Portland State University. Department of Political Science
Craig L. Carr
Term of Graduation
Date of Publication
Master of Science (M.S.) in Political Science
Tocqueville, Alexis de, 1805-1859 -- Political and social views, Democracy -- United States, Liberalism -- United States, Civil rights -- United States, Individualism -- United States
1 online resource (iii, 147 pages)
At the heart of America's experience with liberal democratic institutions remains the continuous struggle between liberty and equality. The two are opposed, but form the dual foundation upon which American democracy rests. One foundation emphasized the importance of equal political rights and equality of opportunity. This theme considers the prospects of a person are not predetermined at birth, as in an aristocratic country, but instead are left to be filled by the decisions made through life. Yet for people to have the greatest options available as they steer their way through life, there must also exist the second foundation of liberty. Liberty and equality may remain complimentary, yet they share a tenuous dual existence within American democracy.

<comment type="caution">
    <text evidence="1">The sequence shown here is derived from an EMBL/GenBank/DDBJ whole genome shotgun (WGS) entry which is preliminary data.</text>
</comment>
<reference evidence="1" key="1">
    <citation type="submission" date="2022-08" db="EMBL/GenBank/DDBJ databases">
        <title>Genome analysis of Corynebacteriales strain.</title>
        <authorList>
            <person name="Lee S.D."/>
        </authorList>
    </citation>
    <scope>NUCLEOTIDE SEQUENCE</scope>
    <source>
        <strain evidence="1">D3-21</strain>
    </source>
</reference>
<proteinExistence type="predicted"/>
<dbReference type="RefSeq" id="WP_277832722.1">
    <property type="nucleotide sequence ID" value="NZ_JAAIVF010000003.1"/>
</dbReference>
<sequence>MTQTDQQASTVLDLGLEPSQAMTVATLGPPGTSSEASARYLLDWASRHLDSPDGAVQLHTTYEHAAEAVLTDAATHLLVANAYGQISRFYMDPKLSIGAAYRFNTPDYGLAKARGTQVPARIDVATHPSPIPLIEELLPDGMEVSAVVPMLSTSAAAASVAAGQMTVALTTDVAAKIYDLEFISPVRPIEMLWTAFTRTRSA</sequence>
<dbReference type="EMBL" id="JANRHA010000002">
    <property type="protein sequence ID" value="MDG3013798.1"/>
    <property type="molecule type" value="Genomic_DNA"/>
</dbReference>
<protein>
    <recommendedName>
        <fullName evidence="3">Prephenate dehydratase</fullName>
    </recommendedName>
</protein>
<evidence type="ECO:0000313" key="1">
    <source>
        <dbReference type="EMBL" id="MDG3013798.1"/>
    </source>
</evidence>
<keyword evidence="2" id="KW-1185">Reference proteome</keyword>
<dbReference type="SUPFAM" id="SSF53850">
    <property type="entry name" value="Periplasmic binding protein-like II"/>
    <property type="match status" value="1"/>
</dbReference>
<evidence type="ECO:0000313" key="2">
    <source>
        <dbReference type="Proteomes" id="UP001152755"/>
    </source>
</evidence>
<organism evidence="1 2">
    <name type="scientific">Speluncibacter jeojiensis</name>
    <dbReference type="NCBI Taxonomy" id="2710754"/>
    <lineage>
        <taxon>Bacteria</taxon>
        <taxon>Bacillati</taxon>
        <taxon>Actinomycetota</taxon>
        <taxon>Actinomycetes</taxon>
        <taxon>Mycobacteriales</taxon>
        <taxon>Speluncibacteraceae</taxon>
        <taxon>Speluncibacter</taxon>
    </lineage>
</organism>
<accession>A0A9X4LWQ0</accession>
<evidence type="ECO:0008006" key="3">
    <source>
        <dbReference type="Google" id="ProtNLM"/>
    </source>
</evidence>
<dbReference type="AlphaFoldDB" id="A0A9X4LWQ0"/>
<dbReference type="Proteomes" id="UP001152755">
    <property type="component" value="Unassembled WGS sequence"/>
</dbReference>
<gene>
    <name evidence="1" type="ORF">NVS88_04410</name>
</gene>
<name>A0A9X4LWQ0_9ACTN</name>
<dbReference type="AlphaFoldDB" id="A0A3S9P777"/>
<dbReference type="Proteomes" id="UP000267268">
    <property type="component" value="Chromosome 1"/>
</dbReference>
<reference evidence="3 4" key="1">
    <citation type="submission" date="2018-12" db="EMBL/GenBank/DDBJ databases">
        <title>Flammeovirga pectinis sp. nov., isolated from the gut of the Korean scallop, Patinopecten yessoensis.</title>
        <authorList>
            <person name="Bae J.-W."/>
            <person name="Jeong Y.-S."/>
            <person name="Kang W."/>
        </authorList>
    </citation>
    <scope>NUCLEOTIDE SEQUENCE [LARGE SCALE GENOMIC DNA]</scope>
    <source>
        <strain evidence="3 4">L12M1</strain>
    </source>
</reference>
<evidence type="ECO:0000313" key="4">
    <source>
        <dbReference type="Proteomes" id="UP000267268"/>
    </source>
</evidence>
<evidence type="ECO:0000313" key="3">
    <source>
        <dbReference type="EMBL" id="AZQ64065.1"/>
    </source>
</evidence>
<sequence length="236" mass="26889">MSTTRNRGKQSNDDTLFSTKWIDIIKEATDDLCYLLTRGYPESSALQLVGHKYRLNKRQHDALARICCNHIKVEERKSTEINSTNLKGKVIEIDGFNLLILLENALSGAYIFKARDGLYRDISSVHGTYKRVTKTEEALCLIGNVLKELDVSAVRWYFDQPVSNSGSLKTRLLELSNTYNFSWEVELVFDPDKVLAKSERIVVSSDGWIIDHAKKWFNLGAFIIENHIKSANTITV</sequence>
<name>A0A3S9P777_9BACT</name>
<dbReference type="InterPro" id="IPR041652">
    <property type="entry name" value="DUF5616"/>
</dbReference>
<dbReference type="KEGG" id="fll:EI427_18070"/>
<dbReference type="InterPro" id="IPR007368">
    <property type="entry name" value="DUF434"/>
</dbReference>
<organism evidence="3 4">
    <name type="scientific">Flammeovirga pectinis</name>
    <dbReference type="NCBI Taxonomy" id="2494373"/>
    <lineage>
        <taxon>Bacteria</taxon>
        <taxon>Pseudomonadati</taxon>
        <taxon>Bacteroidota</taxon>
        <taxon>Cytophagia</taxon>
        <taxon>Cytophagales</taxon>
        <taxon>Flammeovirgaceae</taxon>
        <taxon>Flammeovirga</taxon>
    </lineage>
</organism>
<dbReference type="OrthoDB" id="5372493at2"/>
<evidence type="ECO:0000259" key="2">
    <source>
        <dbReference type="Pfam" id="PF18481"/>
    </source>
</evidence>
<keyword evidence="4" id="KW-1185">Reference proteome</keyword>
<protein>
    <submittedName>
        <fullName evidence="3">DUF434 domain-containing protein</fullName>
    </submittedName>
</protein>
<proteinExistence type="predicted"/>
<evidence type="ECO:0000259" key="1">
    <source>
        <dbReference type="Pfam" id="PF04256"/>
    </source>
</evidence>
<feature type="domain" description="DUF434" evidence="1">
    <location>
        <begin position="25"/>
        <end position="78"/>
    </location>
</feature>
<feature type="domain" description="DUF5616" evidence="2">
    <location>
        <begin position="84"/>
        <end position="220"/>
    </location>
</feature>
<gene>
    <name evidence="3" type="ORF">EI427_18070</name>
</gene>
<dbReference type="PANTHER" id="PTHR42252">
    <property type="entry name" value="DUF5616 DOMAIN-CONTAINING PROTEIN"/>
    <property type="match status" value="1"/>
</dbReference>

The following paper explores this problem facing America's democracy. I develop two conjunctive themes. First, I juxtapose the values of equality and liberty, and discuss how the two have manifest themselves in American political history. Second, I specifically highlight the era of America as described by Alexis de Tocqueville and briefly compare the early 1800s with a more present day understanding of American democracy.
I make one key point in regard to the tension between liberty and equality and how the presence of the two values were balanced in early 19th century America, which is, based on Tocqueville's observations, for a democratic nation to achieve long term liability it must strike the proper balance between liberty and equality. The two, although often at odds with one another, also provide the needed balance necessary for a sustained democracy. While equality provides the needed harmony that aids in joining citizens together in a common bond, liberty provides the spirit needed for the active participation in public and private affairs. In his travels across America, Tocqueville witnessed just this balance between equality and liberty, and yet the paper concludes that the country now leans dangerously toward equality upsetting the delicate balance needed in American democracy.
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Smith, Clifford Brantley, "Tocqueville’s Civic Republicanism : The Balance Between Equality and Liberty in American Democracy" (1998). Dissertations and Theses. Paper 6381.